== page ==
What’s in a Name?: The U.S. Board on Geographic Names
First established in 1890 through a presidential order, the U.S. Board on Geographic Names (BGN) standardizes and maintains the names of all natural and administrative features of the United States and its territories. In 1934, the Board on Geographic Names was integrated into the Department of the Interior and in 1947, the BGN’s administrative responsibilities were established as public law. Along with the Secretary of the Interior, BGN’s main responsibilities include: naming official geographic sites and location attributes and then determining policies and procedures related to the use of domestic and foreign names, as well as Antarctic and undersea feature names.
The idea for the BGN was originally promulgated due to the inconsistent, often divisive naming that arose from U.S. expansion into the west. As disputes ensued between explorers, surveyors and settlers, it became clear that a neutral agency was needed to resolve tensions arising from these name discrepancies.
Along with reviewing proposed name changes, the BGN of today also makes formal decisions on new names as they crop up. Its formal responsibilities also includes the reviewing of spelling, capitalization and punctuation marks in names, although the use of apostrophes, hyphens and periods are generally discouraged by BGN.
Name proposals can also be submitted to the BGN by both nonprofit and for-profit organizations and government agencies, as well as individuals. Led by the Secretary of the Interior, the Board is also conducted by a chairman, vice-chairman and executive secretaries. All members are appointed for a two-year term and are eligible for reappointment.
The Board of Geographic Names, along with the U.S. Geological Survey, also publishes the Geographic Names Information System (GNIS), which includes topographic map names and an extensive bibliography. It acts as a kind of geographical dictionary or gazetteer and includes the titles of other documents, such as historic maps, and books that confirm cited federal names. The GNIS also includes all alternative names to official federal names.
The Geographic Names Information System
The GNIS’ database contains more than two million physical and cultural features in the U.S. and its territories. It describes the geographical features of a country, region and continent, as well as relevant social statistics. The GNIS also includes names and descriptions of other natural physical features, such as mountains, waterways and roads.
For those doing extensive research on domestic geographic sites, the GNIS also provides demographic information such as the ethnic makeup of a given population, as well as the region’s GDP, literacy rate, birth and death rates and other relevant information.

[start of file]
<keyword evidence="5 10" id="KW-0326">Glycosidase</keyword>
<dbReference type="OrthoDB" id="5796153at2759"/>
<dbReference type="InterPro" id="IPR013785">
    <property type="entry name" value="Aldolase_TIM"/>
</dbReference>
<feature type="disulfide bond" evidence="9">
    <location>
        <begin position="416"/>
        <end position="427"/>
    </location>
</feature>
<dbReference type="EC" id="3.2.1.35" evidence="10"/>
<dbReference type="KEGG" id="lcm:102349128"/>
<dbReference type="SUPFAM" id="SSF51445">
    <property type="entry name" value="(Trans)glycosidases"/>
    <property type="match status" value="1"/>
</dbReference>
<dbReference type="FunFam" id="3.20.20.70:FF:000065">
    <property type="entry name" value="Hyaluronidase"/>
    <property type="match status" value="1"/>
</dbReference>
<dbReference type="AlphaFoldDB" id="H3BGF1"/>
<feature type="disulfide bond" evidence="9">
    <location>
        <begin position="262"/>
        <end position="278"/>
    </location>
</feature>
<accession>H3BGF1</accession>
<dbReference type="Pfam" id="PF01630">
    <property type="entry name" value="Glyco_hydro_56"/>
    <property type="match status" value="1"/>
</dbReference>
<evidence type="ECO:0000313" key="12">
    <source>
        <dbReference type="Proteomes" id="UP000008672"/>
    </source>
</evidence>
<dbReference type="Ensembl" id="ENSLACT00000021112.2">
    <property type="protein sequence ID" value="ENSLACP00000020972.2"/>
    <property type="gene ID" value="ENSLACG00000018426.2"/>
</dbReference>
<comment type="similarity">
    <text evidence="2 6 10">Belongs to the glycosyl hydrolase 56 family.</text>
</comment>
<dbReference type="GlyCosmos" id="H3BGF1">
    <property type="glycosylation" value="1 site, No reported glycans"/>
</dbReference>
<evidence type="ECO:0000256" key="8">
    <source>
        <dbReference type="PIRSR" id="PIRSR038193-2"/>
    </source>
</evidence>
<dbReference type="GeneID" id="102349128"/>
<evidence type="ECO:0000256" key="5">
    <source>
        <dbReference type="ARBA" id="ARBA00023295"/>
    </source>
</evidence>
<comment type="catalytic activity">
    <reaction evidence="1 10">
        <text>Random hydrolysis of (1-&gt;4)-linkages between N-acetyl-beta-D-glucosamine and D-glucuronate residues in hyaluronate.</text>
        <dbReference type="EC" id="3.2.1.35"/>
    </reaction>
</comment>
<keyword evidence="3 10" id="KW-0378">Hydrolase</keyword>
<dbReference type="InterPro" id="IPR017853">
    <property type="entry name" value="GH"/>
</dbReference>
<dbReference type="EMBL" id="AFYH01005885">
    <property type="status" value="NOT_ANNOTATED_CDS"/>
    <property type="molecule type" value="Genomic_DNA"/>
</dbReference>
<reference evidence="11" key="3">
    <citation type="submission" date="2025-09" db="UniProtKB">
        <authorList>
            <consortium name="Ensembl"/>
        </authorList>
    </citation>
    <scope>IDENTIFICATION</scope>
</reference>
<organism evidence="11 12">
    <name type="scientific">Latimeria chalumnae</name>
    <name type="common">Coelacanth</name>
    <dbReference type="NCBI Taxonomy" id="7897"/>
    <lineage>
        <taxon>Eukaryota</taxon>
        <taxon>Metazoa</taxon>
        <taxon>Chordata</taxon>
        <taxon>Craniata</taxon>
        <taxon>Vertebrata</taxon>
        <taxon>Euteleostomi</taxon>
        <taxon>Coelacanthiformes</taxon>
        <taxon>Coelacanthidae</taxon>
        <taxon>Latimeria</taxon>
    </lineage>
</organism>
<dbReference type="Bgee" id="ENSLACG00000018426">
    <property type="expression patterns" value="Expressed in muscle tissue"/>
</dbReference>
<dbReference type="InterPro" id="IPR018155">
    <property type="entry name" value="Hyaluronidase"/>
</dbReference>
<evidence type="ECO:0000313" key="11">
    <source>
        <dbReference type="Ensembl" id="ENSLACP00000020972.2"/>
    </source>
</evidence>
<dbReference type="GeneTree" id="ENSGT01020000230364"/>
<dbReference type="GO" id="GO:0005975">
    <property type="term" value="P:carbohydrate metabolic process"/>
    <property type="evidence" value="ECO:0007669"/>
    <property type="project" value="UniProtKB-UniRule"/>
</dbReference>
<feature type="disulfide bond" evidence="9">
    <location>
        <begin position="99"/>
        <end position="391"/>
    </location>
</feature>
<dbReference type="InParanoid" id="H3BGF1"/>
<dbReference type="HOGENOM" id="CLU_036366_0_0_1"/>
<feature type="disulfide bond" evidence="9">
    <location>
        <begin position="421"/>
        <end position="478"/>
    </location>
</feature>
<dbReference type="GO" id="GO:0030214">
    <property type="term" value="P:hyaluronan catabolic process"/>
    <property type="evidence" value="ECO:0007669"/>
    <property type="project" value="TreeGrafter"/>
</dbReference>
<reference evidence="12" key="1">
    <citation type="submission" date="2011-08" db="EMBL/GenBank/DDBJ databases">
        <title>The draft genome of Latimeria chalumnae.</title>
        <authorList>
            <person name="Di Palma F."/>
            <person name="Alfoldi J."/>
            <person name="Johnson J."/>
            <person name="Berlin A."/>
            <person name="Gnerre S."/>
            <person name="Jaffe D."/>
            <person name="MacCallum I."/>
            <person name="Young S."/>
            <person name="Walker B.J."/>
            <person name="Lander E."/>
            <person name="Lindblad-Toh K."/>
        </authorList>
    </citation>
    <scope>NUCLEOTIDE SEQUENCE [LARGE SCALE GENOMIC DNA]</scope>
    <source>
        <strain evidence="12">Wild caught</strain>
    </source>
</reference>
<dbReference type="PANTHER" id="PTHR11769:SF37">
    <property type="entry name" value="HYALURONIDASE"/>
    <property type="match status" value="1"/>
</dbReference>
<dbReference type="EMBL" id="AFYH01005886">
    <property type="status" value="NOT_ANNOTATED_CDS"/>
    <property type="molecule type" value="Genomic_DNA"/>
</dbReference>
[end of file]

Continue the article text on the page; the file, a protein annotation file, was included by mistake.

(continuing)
The following is a review of the main features included on the BGN website.
- Domestic Names: The Domestic Names link include a compilation status map, the DNC’s history, and a quarterly review list. It also includes all related principles, policies and procedures that guides DNC’s work, as well as links to topical gazetteers to each U.S. state and territory. This is highly useful for anyone who needs specific information, both cultural and physical, on areas across the country. For those taking road trips, the topical gazetteers may also be interesting to review, as it provides extensive geographical and cultural descriptions about towns and cities, as well as other geographic sites and areas.
- Foreign Names: Information regarding the foreign names of geographic sites is included in the GEOnet Name Server (GNS), as this database acts as the official repository of foreign place-name decisions. The database contains over eight million feature name and can be accessed by any user. Travelers that need to know the correct spelling of foreign geographic site will find this extremely useful. The GNS provides complete files of geographic names for each country and/or geopolitical area and also includes a link and contact information for the GNS.
- Antarctic Names: This link contains related policy guides of the Advisory Committee on Antarctic Names of the BGN, as well as information on the grouping of all of the continent’s natural features. Antarctica is unique in the sense that it currently has no permanent settlements and all discovery efforts have been made by scientists and explorers. Therefore, most sites on Antarctica have been named after these individuals.
- Undersea Features: The Undersea Features section contains links to the Advisory Committee on Undersea Features of the BGN, which currently recommends all standardization policies concerning the naming of undersea features. It also recommends official standard names based on submitted proposals.